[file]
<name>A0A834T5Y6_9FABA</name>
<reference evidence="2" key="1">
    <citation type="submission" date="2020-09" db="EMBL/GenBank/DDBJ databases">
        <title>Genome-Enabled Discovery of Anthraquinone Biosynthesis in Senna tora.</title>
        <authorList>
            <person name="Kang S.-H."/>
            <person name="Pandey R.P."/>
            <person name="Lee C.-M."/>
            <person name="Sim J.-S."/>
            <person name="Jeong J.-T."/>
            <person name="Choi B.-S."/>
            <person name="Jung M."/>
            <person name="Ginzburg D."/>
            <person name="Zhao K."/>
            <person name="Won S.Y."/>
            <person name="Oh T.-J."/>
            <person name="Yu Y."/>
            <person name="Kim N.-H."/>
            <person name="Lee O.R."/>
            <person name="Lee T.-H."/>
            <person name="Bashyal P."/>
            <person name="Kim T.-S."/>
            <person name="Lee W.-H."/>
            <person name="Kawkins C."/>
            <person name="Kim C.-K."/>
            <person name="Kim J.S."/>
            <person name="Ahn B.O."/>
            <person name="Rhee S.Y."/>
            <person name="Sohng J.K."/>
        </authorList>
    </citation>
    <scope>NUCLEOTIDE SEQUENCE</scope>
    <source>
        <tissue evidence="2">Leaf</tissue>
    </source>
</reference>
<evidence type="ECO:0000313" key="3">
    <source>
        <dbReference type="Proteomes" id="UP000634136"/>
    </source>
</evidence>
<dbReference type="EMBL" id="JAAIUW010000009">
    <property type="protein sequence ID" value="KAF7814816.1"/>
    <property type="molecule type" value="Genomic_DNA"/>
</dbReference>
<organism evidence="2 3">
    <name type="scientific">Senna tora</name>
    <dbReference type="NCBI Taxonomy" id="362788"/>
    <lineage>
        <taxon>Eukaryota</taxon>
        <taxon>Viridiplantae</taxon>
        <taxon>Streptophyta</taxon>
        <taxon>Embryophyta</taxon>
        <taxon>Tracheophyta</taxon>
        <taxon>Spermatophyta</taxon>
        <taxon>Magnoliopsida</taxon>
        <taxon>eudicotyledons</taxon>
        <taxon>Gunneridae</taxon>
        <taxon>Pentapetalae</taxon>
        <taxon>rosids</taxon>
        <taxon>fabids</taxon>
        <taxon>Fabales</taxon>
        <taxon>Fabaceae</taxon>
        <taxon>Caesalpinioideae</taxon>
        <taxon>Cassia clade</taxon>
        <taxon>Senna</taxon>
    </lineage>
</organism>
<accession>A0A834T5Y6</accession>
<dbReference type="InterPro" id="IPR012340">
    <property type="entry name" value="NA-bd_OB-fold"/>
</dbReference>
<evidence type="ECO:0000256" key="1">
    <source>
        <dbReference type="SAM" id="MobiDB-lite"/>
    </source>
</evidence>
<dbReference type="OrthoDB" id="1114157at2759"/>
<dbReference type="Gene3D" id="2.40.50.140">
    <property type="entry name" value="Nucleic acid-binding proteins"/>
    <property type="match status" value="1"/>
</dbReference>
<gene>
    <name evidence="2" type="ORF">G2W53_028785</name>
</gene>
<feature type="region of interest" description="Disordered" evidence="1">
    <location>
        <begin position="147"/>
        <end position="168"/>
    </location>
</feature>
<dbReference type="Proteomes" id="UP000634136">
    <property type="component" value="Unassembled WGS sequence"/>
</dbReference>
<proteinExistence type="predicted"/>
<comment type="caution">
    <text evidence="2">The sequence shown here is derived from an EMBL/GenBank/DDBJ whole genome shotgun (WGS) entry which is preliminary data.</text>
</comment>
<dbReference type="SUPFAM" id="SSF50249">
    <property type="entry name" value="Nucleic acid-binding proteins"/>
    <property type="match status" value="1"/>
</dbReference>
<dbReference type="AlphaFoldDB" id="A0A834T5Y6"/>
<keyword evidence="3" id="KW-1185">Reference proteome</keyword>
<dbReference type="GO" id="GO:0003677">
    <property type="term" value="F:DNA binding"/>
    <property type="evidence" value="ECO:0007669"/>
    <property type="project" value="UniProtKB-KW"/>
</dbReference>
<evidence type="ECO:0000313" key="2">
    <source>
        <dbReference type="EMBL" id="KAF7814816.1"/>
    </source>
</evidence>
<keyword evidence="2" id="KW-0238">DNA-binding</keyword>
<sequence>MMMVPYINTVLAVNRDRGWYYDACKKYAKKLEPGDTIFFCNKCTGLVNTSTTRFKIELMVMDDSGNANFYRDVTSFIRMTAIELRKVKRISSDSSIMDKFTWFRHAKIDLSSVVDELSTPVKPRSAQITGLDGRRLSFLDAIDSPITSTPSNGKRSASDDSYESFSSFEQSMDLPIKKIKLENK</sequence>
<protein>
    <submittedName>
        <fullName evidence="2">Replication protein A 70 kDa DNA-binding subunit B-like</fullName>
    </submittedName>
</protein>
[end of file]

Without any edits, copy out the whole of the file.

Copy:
<name>A0A834T5Y6_9FABA</name>
<reference evidence="2" key="1">
    <citation type="submission" date="2020-09" db="EMBL/GenBank/DDBJ databases">
        <title>Genome-Enabled Discovery of Anthraquinone Biosynthesis in Senna tora.</title>
        <authorList>
            <person name="Kang S.-H."/>
            <person name="Pandey R.P."/>
            <person name="Lee C.-M."/>
            <person name="Sim J.-S."/>
            <person name="Jeong J.-T."/>
            <person name="Choi B.-S."/>
            <person name="Jung M."/>
            <person name="Ginzburg D."/>
            <person name="Zhao K."/>
            <person name="Won S.Y."/>
            <person name="Oh T.-J."/>
            <person name="Yu Y."/>
            <person name="Kim N.-H."/>
            <person name="Lee O.R."/>
            <person name="Lee T.-H."/>
            <person name="Bashyal P."/>
            <person name="Kim T.-S."/>
            <person name="Lee W.-H."/>
            <person name="Kawkins C."/>
            <person name="Kim C.-K."/>
            <person name="Kim J.S."/>
            <person name="Ahn B.O."/>
            <person name="Rhee S.Y."/>
            <person name="Sohng J.K."/>
        </authorList>
    </citation>
    <scope>NUCLEOTIDE SEQUENCE</scope>
    <source>
        <tissue evidence="2">Leaf</tissue>
    </source>
</reference>
<evidence type="ECO:0000313" key="3">
    <source>
        <dbReference type="Proteomes" id="UP000634136"/>
    </source>
</evidence>
<dbReference type="EMBL" id="JAAIUW010000009">
    <property type="protein sequence ID" value="KAF7814816.1"/>
    <property type="molecule type" value="Genomic_DNA"/>
</dbReference>
<organism evidence="2 3">
    <name type="scientific">Senna tora</name>
    <dbReference type="NCBI Taxonomy" id="362788"/>
    <lineage>
        <taxon>Eukaryota</taxon>
        <taxon>Viridiplantae</taxon>
        <taxon>Streptophyta</taxon>
        <taxon>Embryophyta</taxon>
        <taxon>Tracheophyta</taxon>
        <taxon>Spermatophyta</taxon>
        <taxon>Magnoliopsida</taxon>
        <taxon>eudicotyledons</taxon>
        <taxon>Gunneridae</taxon>
        <taxon>Pentapetalae</taxon>
        <taxon>rosids</taxon>
        <taxon>fabids</taxon>
        <taxon>Fabales</taxon>
        <taxon>Fabaceae</taxon>
        <taxon>Caesalpinioideae</taxon>
        <taxon>Cassia clade</taxon>
        <taxon>Senna</taxon>
    </lineage>
</organism>
<accession>A0A834T5Y6</accession>
<dbReference type="InterPro" id="IPR012340">
    <property type="entry name" value="NA-bd_OB-fold"/>
</dbReference>
<evidence type="ECO:0000256" key="1">
    <source>
        <dbReference type="SAM" id="MobiDB-lite"/>
    </source>
</evidence>
<dbReference type="OrthoDB" id="1114157at2759"/>
<dbReference type="Gene3D" id="2.40.50.140">
    <property type="entry name" value="Nucleic acid-binding proteins"/>
    <property type="match status" value="1"/>
</dbReference>
<gene>
    <name evidence="2" type="ORF">G2W53_028785</name>
</gene>
<feature type="region of interest" description="Disordered" evidence="1">
    <location>
        <begin position="147"/>
        <end position="168"/>
    </location>
</feature>
<dbReference type="Proteomes" id="UP000634136">
    <property type="component" value="Unassembled WGS sequence"/>
</dbReference>
<proteinExistence type="predicted"/>
<comment type="caution">
    <text evidence="2">The sequence shown here is derived from an EMBL/GenBank/DDBJ whole genome shotgun (WGS) entry which is preliminary data.</text>
</comment>
<dbReference type="SUPFAM" id="SSF50249">
    <property type="entry name" value="Nucleic acid-binding proteins"/>
    <property type="match status" value="1"/>
</dbReference>
<dbReference type="AlphaFoldDB" id="A0A834T5Y6"/>
<keyword evidence="3" id="KW-1185">Reference proteome</keyword>
<dbReference type="GO" id="GO:0003677">
    <property type="term" value="F:DNA binding"/>
    <property type="evidence" value="ECO:0007669"/>
    <property type="project" value="UniProtKB-KW"/>
</dbReference>
<evidence type="ECO:0000313" key="2">
    <source>
        <dbReference type="EMBL" id="KAF7814816.1"/>
    </source>
</evidence>
<keyword evidence="2" id="KW-0238">DNA-binding</keyword>
<sequence>MMMVPYINTVLAVNRDRGWYYDACKKYAKKLEPGDTIFFCNKCTGLVNTSTTRFKIELMVMDDSGNANFYRDVTSFIRMTAIELRKVKRISSDSSIMDKFTWFRHAKIDLSSVVDELSTPVKPRSAQITGLDGRRLSFLDAIDSPITSTPSNGKRSASDDSYESFSSFEQSMDLPIKKIKLENK</sequence>
<protein>
    <submittedName>
        <fullName evidence="2">Replication protein A 70 kDa DNA-binding subunit B-like</fullName>
    </submittedName>
</protein>